The EVs of the future those arriving after 2025 could shift to sodium ion or lithium sulfur battery cells that could be up to two-thirds cheaper than today’s lithium ion cells.
Table Of Content
American taxpayers may give themselves a collective bear hug because the gas-powered automobile era is coming to a gradual and steady end. Millions of dollars in research and development funding from the United States Department of Energy have led to innovations that allow electric vehicle batteries to charge more quickly, last longer, and be used in a safer environment. Scientists at the U.S. Department of Energy have recently made progress in finding a key ingredient that could make lithium-ion EV batteries hold four times as much energy.
Your Tax Dollars at Work: Better EV Batteries
The new development is the result of a huge public-private energy storage program called Battery500 Consortium, which was started during the Obama administration and is run by the Energy Department’s Pacific Northwest National Laboratory.
As of 2012, the price of EV batteries had risen to over $500 per kilowatt-hour, thus the consortium set out in 2016 with a $50 million, five-year aim to enhance performance and lower cost. Lithium-metal technology, in which lithium is employed instead of the graphite often used in EV battery engineering, is the major emphasis. Lithium-metal batteries, like those used in electric vehicles, use a solid electrolyte rather than the more common liquid one.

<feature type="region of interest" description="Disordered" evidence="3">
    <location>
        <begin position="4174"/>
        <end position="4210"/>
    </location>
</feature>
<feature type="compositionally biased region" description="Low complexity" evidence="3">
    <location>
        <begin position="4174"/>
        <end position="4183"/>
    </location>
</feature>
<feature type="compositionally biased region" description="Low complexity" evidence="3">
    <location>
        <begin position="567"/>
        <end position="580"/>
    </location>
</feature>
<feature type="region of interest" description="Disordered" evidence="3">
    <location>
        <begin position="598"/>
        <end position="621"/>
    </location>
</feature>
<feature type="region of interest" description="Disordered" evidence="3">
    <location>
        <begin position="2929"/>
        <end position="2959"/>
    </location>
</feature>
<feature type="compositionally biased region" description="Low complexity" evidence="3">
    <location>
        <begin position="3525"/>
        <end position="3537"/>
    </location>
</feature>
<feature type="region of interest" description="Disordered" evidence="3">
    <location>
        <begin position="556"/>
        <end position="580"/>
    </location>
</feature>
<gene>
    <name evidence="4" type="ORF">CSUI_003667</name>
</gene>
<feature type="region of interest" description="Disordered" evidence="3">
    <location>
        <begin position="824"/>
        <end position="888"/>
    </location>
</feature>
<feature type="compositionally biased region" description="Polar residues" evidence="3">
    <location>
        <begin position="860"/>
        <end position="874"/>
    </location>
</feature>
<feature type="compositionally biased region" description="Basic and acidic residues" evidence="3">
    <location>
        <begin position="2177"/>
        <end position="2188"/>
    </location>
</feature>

The goal of the Battery500 Consortium is to achieve 1,000 recharges in electric cars while tripling the specific energy (to 500 WH/kg) compared to current battery technology. The White House explains that this will lead to cheaper electric vehicles with smaller, lighter battery packs (below $100 per kWh).
Although lithium anodes may provide more density, durability remains a problem. The consortium’s 600-cycle demonstration in 2021 was a major step forward but still fell far short of the ultimate target.
The first group of researchers included PNNL, the Brookhaven and Idaho national labs, the SLAC National Accelerator Laboratory, and universities in New York, California, and Texas. IBM and Tesla, which was called Tesla Motors at the time, were also involved.
The Search for a Better EV Battery Continues
And with that, Phase I is complete. The Battery500 collaboration was renewed for a further five years in December at a cost of $15 million per year. Phase I’s Energy Department laboratories and university partners will continue on into Phase 2, with the exception of IBM and Tesla, which have been replaced by General Motors (more on that in a second). More schools from Texas, Pennsylvania, and Maryland have joined as well.